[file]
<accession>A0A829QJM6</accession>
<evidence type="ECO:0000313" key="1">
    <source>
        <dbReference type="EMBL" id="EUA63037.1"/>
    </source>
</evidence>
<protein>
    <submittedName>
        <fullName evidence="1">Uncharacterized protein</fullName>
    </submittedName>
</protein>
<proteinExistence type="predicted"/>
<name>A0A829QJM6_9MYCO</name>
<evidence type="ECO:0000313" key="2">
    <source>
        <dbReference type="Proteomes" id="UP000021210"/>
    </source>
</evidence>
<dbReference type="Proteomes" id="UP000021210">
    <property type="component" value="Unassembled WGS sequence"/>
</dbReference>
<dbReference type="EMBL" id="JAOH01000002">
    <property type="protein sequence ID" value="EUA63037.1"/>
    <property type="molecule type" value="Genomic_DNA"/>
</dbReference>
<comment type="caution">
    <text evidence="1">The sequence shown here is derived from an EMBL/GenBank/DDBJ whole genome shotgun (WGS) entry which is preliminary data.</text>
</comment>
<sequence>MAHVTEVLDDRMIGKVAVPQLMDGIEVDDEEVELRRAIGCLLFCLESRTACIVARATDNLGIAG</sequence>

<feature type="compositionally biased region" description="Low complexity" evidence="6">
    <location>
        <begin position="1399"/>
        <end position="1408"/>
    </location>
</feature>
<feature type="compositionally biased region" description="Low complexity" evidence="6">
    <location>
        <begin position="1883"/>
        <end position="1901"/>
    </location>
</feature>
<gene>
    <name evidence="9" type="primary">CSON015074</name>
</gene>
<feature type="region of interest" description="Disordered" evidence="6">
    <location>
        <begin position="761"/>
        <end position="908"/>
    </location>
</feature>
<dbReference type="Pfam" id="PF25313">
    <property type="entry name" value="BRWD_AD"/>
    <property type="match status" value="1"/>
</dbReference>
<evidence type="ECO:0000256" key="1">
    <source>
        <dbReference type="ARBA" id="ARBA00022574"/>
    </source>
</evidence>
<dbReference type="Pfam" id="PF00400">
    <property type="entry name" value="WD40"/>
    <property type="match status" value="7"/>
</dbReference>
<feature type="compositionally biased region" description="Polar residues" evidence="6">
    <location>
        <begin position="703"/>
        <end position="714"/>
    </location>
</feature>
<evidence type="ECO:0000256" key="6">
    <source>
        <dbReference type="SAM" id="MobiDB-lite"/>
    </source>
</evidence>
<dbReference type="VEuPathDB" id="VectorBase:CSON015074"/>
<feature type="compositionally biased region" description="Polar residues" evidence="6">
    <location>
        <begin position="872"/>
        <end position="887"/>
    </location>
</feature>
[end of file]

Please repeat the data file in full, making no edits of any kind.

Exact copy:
<accession>A0A829QJM6</accession>
<evidence type="ECO:0000313" key="1">
    <source>
        <dbReference type="EMBL" id="EUA63037.1"/>
    </source>
</evidence>
<protein>
    <submittedName>
        <fullName evidence="1">Uncharacterized protein</fullName>
    </submittedName>
</protein>
<proteinExistence type="predicted"/>
<name>A0A829QJM6_9MYCO</name>
<evidence type="ECO:0000313" key="2">
    <source>
        <dbReference type="Proteomes" id="UP000021210"/>
    </source>
</evidence>
<dbReference type="Proteomes" id="UP000021210">
    <property type="component" value="Unassembled WGS sequence"/>
</dbReference>
<dbReference type="EMBL" id="JAOH01000002">
    <property type="protein sequence ID" value="EUA63037.1"/>
    <property type="molecule type" value="Genomic_DNA"/>
</dbReference>
<comment type="caution">
    <text evidence="1">The sequence shown here is derived from an EMBL/GenBank/DDBJ whole genome shotgun (WGS) entry which is preliminary data.</text>
</comment>
<sequence>MAHVTEVLDDRMIGKVAVPQLMDGIEVDDEEVELRRAIGCLLFCLESRTACIVARATDNLGIAG</sequence>

<feature type="compositionally biased region" description="Low complexity" evidence="6">
    <location>
        <begin position="1399"/>
        <end position="1408"/>
    </location>
</feature>
<feature type="compositionally biased region" description="Low complexity" evidence="6">
    <location>
        <begin position="1883"/>
        <end position="1901"/>
    </location>
</feature>
<gene>
    <name evidence="9" type="primary">CSON015074</name>
</gene>
<feature type="region of interest" description="Disordered" evidence="6">
    <location>
        <begin position="761"/>
        <end position="908"/>
    </location>
</feature>
<dbReference type="Pfam" id="PF25313">
    <property type="entry name" value="BRWD_AD"/>
    <property type="match status" value="1"/>
</dbReference>
<evidence type="ECO:0000256" key="1">
    <source>
        <dbReference type="ARBA" id="ARBA00022574"/>
    </source>
</evidence>
<dbReference type="Pfam" id="PF00400">
    <property type="entry name" value="WD40"/>
    <property type="match status" value="7"/>
</dbReference>
<feature type="compositionally biased region" description="Polar residues" evidence="6">
    <location>
        <begin position="703"/>
        <end position="714"/>
    </location>
</feature>
<evidence type="ECO:0000256" key="6">
    <source>
        <dbReference type="SAM" id="MobiDB-lite"/>
    </source>
</evidence>
<dbReference type="VEuPathDB" id="VectorBase:CSON015074"/>
<feature type="compositionally biased region" description="Polar residues" evidence="6">
    <location>
        <begin position="872"/>
        <end position="887"/>
    </location>
</feature>